Imagine sleeping under the stars, listening to the soothing sounds of Bay of Bengal waves and waking up in your hammock by the first rays of the sun. That’s how we began our day with the most spectacular sunrise in Mahabalipuram. This was just one of the highlights of our road trip from Bangalore as we unraveled mysteries and hidden gems of this historic city!
Mahabalipuram is known for its monuments with intricate stone carvings that date as far back as the 7th century. Many of the monuments have been designated as a UNESCO World Heritage Site. Visiting this historic town was always on our mind but we were keen on driving down from Bangalore. Things just fell in place over first long weekend of January 2016 and we were off for some fun under the sun with three of our friends.
We started early at 6 am from Bangalore city and reached Mahabalipuram late afternoon(~350 kms) (we stopped for sumptuous sea-food lunch along the way). There are a plenty of hotels and resorts along ECR (Eastern Coastal Road) in this area. The best part is the amazing view of Bay of Bengal they offer as most of the resorts/hotels are sea-facing. We booked one such beautiful, sea-facing white house along ECR for us via Airbnb. The house was equipped with all necessary facilities and offered breath-taking view of Bay of Bengal from the patio. It was aptly named ‘Kadal‘ which translates to ‘sea’ in local Tamil language.
Heritage monuments of Mahabalipuram
Mahabalipuram is aptly the pride of the Pallavas. The Pallava dynasty ruled South India in 6th to 9th century A.D. They have built magnificent structures out of difficult to carve granite rocks.
We started our day with the famous Shore Temple. The Shore Temple was built by King Narasimha Varman II in early 8th century; the last substantial work of the Pallavas and one of the oldest structural (versus rock-cut) stone temples of South India.
The temple was designed to look like a monolith but a major portion of the temple has actually been reconstructed after the tsunamis and cyclones. The temple is built right on the shore such that the first rays of the rising Sun falls on the Shiva lingam located on the eastern side of the temple. Around a hundred grand Nandis (sacred bull who is the gatekeeper of Shiva’s realm) surround the sanctum of the temple from all sides. After mesmerizing ourselves with the temple structure, we sat on the rocks marveling at the dolphins farther in the sea. Next, we had quick-lunch and visited other structures which are all within walking distance. The important ones being:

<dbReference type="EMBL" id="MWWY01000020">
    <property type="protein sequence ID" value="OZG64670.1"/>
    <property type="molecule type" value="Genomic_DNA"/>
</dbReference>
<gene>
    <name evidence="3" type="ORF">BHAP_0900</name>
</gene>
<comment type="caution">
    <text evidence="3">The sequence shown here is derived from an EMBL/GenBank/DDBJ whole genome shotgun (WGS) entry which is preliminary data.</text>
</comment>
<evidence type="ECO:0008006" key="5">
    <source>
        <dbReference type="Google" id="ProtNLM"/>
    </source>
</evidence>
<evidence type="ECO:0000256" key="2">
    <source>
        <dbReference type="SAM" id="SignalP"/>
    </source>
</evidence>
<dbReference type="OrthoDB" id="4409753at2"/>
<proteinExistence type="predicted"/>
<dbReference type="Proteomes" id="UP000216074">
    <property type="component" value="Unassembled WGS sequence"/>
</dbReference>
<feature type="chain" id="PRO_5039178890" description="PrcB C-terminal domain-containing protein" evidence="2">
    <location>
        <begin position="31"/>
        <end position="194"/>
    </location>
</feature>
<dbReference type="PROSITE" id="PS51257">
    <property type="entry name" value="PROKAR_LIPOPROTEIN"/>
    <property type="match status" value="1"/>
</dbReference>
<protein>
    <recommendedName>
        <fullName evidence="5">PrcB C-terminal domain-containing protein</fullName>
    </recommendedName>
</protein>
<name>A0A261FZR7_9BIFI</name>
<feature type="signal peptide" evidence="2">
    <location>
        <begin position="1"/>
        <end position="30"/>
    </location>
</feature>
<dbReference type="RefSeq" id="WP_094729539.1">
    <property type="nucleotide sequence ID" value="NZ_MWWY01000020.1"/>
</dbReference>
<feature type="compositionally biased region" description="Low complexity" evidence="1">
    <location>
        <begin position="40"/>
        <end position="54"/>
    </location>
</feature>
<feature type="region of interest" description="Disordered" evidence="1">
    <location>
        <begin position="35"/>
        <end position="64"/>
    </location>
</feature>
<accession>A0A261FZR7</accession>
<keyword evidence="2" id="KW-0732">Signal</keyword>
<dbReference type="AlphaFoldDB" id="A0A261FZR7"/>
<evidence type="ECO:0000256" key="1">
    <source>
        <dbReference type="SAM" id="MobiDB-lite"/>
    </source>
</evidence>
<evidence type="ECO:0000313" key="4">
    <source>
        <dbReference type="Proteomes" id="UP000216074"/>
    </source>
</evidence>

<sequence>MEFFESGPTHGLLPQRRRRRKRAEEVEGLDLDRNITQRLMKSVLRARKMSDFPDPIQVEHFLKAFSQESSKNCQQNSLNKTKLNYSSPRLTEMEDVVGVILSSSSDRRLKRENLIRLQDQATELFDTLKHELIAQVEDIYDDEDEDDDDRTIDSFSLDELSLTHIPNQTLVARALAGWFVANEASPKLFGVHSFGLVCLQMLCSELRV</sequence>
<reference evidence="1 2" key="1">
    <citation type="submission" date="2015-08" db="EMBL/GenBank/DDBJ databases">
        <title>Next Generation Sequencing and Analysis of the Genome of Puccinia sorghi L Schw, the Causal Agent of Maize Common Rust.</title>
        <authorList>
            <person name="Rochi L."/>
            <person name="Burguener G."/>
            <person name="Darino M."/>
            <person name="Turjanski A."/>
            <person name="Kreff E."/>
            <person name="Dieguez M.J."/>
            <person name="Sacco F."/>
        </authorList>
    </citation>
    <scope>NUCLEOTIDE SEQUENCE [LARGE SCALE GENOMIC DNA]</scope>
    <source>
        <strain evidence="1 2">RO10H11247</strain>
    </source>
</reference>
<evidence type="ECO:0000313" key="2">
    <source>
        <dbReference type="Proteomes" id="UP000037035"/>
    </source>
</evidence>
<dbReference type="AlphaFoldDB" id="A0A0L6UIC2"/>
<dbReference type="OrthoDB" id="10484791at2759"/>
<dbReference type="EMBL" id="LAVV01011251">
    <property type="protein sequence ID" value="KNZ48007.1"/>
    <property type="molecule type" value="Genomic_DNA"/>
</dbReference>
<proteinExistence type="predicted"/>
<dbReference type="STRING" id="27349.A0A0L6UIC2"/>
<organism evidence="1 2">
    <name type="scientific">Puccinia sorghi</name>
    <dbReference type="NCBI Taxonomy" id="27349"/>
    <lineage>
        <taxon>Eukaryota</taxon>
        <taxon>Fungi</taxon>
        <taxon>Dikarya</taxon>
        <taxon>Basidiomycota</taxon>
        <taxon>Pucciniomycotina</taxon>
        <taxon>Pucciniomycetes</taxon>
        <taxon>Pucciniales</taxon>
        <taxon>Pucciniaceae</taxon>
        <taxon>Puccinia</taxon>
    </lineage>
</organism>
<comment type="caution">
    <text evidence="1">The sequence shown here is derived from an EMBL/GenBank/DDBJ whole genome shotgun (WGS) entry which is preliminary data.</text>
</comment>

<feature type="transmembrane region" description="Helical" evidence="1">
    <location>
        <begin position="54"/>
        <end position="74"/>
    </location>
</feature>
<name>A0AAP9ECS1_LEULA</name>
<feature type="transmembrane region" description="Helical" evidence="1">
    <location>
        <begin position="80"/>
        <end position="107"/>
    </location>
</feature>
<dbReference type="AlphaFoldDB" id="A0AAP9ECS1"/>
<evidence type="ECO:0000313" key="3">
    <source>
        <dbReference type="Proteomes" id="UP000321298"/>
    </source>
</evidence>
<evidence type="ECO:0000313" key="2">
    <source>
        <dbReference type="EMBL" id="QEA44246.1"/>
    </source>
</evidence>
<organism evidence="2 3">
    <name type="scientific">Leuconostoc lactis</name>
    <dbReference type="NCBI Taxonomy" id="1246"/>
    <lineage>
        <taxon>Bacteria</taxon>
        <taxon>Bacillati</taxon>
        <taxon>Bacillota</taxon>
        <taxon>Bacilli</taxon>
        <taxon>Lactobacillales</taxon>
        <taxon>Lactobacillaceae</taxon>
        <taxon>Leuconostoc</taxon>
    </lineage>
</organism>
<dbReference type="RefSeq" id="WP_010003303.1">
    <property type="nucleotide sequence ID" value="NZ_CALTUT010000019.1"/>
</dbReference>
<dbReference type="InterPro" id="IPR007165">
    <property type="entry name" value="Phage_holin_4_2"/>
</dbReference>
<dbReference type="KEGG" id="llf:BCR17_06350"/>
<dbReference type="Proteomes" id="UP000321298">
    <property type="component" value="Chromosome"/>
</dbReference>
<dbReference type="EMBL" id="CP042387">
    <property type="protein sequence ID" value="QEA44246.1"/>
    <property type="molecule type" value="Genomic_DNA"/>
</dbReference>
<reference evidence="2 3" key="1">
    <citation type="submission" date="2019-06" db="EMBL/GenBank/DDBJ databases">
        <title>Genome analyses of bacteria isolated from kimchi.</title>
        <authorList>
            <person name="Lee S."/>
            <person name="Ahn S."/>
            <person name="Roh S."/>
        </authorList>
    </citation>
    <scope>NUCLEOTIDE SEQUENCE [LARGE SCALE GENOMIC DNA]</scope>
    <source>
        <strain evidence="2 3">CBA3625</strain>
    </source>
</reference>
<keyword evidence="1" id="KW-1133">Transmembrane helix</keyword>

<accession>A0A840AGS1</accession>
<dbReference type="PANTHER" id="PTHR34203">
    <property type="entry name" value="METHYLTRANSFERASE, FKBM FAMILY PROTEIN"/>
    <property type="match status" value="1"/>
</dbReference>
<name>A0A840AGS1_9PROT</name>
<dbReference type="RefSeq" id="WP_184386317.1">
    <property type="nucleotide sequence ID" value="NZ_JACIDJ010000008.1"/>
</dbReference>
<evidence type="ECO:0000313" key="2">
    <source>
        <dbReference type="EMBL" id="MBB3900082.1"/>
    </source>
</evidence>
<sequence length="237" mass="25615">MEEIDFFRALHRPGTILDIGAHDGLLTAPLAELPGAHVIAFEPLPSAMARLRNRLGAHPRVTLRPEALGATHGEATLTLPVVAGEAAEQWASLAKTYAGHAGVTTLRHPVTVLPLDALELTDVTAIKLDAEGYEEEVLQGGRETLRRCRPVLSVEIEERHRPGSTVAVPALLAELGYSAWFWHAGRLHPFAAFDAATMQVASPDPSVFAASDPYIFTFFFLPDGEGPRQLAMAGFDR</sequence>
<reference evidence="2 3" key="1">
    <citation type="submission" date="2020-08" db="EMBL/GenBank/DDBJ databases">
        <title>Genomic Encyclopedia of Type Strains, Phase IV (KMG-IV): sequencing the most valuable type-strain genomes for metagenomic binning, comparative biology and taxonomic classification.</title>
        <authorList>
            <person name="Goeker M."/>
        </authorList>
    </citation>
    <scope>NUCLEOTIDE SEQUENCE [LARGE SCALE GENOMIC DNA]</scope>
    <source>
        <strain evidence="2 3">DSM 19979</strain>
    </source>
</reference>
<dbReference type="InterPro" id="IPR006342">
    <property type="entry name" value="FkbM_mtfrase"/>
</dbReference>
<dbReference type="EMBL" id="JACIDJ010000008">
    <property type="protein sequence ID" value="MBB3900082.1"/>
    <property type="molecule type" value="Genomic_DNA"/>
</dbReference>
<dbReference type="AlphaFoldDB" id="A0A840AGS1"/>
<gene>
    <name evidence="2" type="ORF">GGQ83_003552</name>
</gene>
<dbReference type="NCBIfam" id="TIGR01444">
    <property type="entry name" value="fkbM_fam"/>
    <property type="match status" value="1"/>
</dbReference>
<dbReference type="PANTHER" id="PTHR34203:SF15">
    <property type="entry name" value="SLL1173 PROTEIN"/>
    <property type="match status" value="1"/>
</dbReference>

The Govardhana Dhari – Krishna’s Mantap
The Govardhana Giri mantapa is a rock-cut monolith that was built by Krishnadevaraja and the elegantly sculpted scene shows Krishna lifting the Govardhana Mountain to protect the villagers from heavy rains that lashed Mathura.
The monolithic Arjuna’s penance is one of the largest open air-rock sculptures in the world. The tableau is called Arjuna’s Penance and depicts Arjuna, one of the five Pandavas of the epic Mahabharata, praying to Lord Shiva in the jungle for the powerful pashupathi astra (weapon) to defeat the evil Kauravas.
After walking for few minutes, we visited a large spherical rock that has been christened “Lord Krishna’s butter ball”.
Next, we visited the Five rathas, the best of all monolithic structures, hewn out of a huge boulder. The monolithic structures are called locally as Ratha (Chariot) as they resemble the processional chariots of a temple. They are named after the five Pandavas and their wife.
We have visited lighthouses around the world. Ironically, this was the first Indian lighthouse visit for us. Mahabalipuram lighthouse was first commissioned in 1887 and it has been functional since then. We had to wait in queue for about an hour to get to the top of the lighthouse but the view from above was amazing!
Sunrise and fishermen
After a tiring but enriching day, we spent rest of the night relaxing in our ‘Kadal’. It was peaceful night listening to soothing ocean waves while gently swaying in our hammocks. We were awakened by the magical rays of sunrise. It was time to leave. But not before roaming aimlessly in the sands. While strolling on the beach, we spotted busy fishermen pulling their net from the sea. All the fishermen worked together to pull the net towards shore. There were thousands of fish of different varieties (even manta-rays, sea-snakes along with usual varieties) trapped in the net. The fishermen carefully separated poisonous variety of fish from others. Women arrived with their containers to divide their catch and dispersed to nearby market for selling.
It was a peculiar morning to experience chores of fishermen community for us. All we could say was ‘A good catch for the day!’